The beautiful and ancient Basilica of San Clemente in Rome is certainly one of the most amazing and awe inspiring churches in the eternal city, its mosaic and crypt are certainly known by most people. What I find especially intriguing about this beautiful Medieval church is an often underrated artistic gem; the Branda da Castiglione chapel, in the left hand aisle.
It represents the first (still surviving) work of the first Roman renaissance, the period that started when Pope Martin V Colonna relocated the See of Saint Peter in Rome after the so-called Avignon captivity. In the early 1400s several artists were called to decorate Roman churches, first of all Gentile da Fabriano and Pisanello with the beautiful, and sadly lost, frescoes in the Lateran Basilica. Another important artist was Masolino da Panicale, known for his collaboration with Masaccio in the Cappella Brancacci in Florence.
Masolino da Panicale Cardinal Branda da Castiglione
The Castiglione chapel was named after Cardinal Branda da Castiglione, an early humanist and papal diplomat. He was given the title to San Clemente in 1411 when he was elevated to the rank of cardinal. He had a great appreciation of Masolino’s work in Florence and therefore he commissioned to this talented artist the decoration of a new chapel dedicated to Saint Catherine in San Clemente.
It is believed that Masolino worked between 1425 and 1431, because the Cardinal commissioned other frescoes to the artist in Castiglione Olona in 1435.
The eight scenes of the fresco cycle represent the life of Saint Catherine of Alexandria on the left-hand wall and that of Sant Ambrose on the opposite wall.
Stories of Saint Catherine's life.
Saint Catherine refusing to worship idols.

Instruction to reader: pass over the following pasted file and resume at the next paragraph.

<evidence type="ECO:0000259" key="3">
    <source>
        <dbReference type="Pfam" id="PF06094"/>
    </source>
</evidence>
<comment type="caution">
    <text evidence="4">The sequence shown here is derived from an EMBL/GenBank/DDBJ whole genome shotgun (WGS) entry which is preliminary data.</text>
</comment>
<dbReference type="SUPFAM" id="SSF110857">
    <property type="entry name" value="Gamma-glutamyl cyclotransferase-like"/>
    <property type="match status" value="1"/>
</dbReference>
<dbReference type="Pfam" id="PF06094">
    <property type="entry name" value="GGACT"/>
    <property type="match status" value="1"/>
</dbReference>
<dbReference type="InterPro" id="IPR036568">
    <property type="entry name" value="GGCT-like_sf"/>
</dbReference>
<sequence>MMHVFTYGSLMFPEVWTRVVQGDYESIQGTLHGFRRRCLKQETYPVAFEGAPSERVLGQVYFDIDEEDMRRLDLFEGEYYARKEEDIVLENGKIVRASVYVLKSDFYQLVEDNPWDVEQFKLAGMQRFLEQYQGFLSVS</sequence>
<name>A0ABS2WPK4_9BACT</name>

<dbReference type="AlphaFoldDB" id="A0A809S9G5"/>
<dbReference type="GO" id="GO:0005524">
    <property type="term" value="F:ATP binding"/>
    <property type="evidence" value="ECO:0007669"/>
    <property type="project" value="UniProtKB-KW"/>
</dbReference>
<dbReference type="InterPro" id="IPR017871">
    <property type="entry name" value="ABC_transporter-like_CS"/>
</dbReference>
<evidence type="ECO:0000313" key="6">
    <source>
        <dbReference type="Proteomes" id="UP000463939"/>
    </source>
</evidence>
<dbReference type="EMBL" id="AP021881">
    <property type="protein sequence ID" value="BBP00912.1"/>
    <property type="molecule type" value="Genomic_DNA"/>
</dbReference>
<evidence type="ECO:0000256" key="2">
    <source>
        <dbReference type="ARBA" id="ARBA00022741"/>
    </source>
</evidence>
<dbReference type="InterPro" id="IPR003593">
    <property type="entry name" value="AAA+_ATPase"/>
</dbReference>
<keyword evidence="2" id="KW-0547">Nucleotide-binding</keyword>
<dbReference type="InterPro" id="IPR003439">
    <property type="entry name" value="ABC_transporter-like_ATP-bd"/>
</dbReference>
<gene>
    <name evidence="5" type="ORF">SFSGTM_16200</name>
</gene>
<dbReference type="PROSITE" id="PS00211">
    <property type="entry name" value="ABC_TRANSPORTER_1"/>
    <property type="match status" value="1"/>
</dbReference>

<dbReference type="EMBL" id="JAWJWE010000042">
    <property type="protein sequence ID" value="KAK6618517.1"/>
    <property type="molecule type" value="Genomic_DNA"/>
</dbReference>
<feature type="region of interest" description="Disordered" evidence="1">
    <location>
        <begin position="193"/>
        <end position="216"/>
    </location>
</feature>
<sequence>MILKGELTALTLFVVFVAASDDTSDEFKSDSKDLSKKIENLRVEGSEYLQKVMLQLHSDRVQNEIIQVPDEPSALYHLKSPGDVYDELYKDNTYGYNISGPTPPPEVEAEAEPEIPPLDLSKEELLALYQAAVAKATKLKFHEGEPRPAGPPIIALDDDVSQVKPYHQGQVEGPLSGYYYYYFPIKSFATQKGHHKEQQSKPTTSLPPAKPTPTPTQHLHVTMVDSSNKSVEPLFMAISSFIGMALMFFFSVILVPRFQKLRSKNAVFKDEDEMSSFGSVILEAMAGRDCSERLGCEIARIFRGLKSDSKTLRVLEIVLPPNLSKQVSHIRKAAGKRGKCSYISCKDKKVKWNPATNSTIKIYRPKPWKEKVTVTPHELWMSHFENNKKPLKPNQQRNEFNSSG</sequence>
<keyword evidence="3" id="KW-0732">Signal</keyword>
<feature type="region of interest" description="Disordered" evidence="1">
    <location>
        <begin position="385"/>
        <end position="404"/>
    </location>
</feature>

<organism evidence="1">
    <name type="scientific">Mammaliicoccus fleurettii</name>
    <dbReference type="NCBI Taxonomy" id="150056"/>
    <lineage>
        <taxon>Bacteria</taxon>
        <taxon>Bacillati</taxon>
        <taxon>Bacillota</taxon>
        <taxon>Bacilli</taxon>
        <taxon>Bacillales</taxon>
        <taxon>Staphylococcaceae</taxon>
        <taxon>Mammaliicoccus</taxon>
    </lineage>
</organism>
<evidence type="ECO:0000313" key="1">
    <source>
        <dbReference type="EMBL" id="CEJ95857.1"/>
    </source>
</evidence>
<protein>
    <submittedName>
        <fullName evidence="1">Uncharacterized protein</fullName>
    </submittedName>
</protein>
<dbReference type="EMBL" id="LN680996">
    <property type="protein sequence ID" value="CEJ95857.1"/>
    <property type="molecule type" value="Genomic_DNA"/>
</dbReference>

Conversion and beheading of Empress Faustina
Saint Catherine disputing with scholars
Miracle of the wheel
Beheading of Saint Catherine
Stories of Saint Ambrose's life.
The lunette of the right hand wall, the architectural background is rather refined.
Miracle of the bees
Saint Ambrose becomes bishop
Destruction of the rich man's house
Studio of Saint Ambrose
Death of Saint Ambrose
The end wall of the chapel is filled with a majestic representation of the crucifixion, in a very refined early Renaissance style, the horses, knights and other figures remind us of Paolo Uccello, also known for his style very much influenced by the International Gothic style, like most of the early painters of the XV century.
The vaulting is decorated unusually with the four evangelists paired with the church fathers. The quatrefoils on the face of the entry arch is decorated with portraits of the apostles.
On the outer wall of the chapel there are other two frescoes representing St. Christopher holding Christ and wading through the water, the other is a beautiful Annunciation.
The authorship of the chapel was the subject of a long debate ended only in 1996. Vasari ascribed the frescoes to Masaccio, but he was probably confused. It is possible, however, that Masaccio began the decoration of the chapel before his death in 1428.